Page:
Merck Manual

Please confirm that you are a health care professional

honeypot link

How To Do Local Wound Infiltration


Richard Pescatore

, DO, Delaware Division of Public Health

Reviewed/Revised Oct 2021 | Modified Sep 2022
Topic Resources

Local anesthetic can be injected directly into the exposed subcutaneous tissue of an open skin wound before cleansing, repair, and closure.

Local wound infiltration (infiltration anesthesia) is commonly done and often considered procedurally simpler than nerve blockade (regional anesthesia).


  • Laceration or other surgically treated skin lesion

  • Foreign body removal

  • Incision and drainage


Absolute contraindications

  • History of allergy to the anesthetic agent or delivery vehicle (choose a different anesthetic)

Relative contraindications

  • Large wounds (local infiltration of which may require toxic amounts of anesthetic)*

  • Wounds requiring precise anatomic alignment (eg, vermilion border lip lacerations), for which wound edge distortion caused by infiltration is problematic*


  • Adverse reaction to the anesthetic Local anesthesia for laceration treatment (eg, allergic reaction to the anesthetic [rare] or to methylparaben [a preservative])

  • Toxicity due to anesthetic overdose (eg, seizure, cardiac arrhythmias) or sympathomimetic effects due to epinephrine

  • Intravascular injection of anesthetic/epinephrine

  • Hematoma

  • Spread of infection, by passing the needle through an infected area


  • Nonsterile gloves

  • Barrier precautions as indicated (eg, face mask, safety glasses or face shield, cap and gown)

  • Antiseptic solution (eg, chlorhexidine, povidone-iodine, alcohol)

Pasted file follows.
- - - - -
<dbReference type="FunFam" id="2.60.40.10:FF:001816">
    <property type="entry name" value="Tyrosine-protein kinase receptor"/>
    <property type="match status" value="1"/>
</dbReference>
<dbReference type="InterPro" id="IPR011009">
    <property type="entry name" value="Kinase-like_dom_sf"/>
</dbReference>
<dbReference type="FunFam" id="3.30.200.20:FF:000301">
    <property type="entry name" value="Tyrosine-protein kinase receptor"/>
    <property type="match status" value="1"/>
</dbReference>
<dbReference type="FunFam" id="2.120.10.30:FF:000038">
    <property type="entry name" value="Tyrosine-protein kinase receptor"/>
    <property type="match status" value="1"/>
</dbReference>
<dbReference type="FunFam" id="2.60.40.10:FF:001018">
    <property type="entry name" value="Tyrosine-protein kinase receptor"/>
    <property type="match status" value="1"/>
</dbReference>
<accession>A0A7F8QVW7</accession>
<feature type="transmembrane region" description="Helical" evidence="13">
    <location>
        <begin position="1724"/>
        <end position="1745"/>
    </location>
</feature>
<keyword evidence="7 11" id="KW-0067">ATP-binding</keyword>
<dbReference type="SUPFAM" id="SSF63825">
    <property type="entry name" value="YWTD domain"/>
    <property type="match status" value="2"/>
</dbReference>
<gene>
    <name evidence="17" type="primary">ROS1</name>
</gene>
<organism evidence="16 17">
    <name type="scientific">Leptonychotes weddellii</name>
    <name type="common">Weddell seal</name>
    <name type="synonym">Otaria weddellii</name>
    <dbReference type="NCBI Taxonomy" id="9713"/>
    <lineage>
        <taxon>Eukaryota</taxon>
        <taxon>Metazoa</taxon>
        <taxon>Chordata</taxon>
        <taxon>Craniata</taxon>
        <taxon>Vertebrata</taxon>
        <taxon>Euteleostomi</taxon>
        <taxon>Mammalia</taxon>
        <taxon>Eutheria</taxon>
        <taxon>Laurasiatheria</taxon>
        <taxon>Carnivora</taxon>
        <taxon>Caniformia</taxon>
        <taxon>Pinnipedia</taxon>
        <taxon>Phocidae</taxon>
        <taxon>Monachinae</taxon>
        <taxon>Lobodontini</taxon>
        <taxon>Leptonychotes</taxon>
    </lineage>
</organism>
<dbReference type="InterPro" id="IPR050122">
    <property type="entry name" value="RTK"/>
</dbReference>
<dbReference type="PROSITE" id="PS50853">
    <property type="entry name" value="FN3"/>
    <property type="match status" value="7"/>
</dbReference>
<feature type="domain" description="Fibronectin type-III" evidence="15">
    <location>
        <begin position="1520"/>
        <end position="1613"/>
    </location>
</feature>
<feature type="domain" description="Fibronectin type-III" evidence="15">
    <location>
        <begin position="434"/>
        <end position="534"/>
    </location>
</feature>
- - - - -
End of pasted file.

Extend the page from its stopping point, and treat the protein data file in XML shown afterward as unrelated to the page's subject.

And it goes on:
• Syringe (eg, 1 to 10 mL) and needle (eg, 25 or 27 gauge) for anesthetic injection

  • Injectable local anesthetic* (eg, 1% lidocaine† with or without epinephrine‡ 1:100,000, 25-gauge needle)

  • Topical anesthetic§ (eg, LET solution: 4% lidocaine, 0.1% epinephrine, 0.5% tetracaine) plus cotton ball or dental pledget; optional and often used for children

  • Tissue forceps (eg, Adson forceps), tissue hook as needed to expose the sides of the wound

  • #11 scalpel blade for tissue undermining and debridement (if needed)

† Maximum dose of local anesthetics: Lidocaine without epinephrine, 5 mg/kg; lidocaine with epinephrine, 7 mg/kg; bupivacaine, 1.5 mg/kg. NOTE: A 1% solution (of any substance) represents 10 mg/mL (1 g/100 mL).

Epinephrine causes vasoconstriction, which enhances hemostasis and prolongs the anesthetic effect. Patients with cardiac disease should receive only limited amounts of epinephrine (maximum 3.5 mL of solution containing 1:100,000 epinephrine); alternatively, use local anesthetic without epinephrine. Consider avoiding epinephrine in the distal extremities of patients with peripheral vascular disease.

§ The maximum dose of LET topical solution is 3 mL. When LET and lidocaine infiltration are used together, the sum of the lidocaine doses must not exceed 5 mg/kg.

Additional Considerations

Relevant Anatomy

  • Intradermal anesthetic injection is painful. Inject subdermally (subcutaneously) to cause less pain during local wound infiltration.


  • Position the patient comfortably, with the wound exposed and well-illuminated.

Step-by-Step Description of Procedure

  • Do a neurovascular examination of structures distal to the wound.

  • Wear gloves and use appropriate barrier precautions.

  • Cleanse the skin from the wound edges outward, making several outwardly expanding circles with antiseptic solution. Do not introduce a cleansing agent directly into the wound because many are toxic to tissues and may interfere with wound healing.